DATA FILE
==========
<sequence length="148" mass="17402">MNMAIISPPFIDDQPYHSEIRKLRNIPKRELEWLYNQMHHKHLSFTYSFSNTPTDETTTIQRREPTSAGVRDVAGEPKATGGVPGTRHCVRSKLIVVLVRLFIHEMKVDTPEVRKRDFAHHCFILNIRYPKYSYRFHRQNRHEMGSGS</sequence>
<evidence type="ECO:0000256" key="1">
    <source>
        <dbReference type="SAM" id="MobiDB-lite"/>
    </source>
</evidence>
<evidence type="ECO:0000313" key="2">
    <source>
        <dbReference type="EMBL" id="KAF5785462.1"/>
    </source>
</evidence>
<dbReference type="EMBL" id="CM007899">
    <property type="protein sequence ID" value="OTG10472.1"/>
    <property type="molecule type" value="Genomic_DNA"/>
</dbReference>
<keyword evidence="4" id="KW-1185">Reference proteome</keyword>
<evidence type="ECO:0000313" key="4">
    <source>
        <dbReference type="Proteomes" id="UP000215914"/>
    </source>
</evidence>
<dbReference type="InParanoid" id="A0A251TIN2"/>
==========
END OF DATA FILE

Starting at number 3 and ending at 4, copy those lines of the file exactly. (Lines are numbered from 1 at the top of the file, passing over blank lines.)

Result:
    <source>
        <dbReference type="SAM" id="MobiDB-lite"/>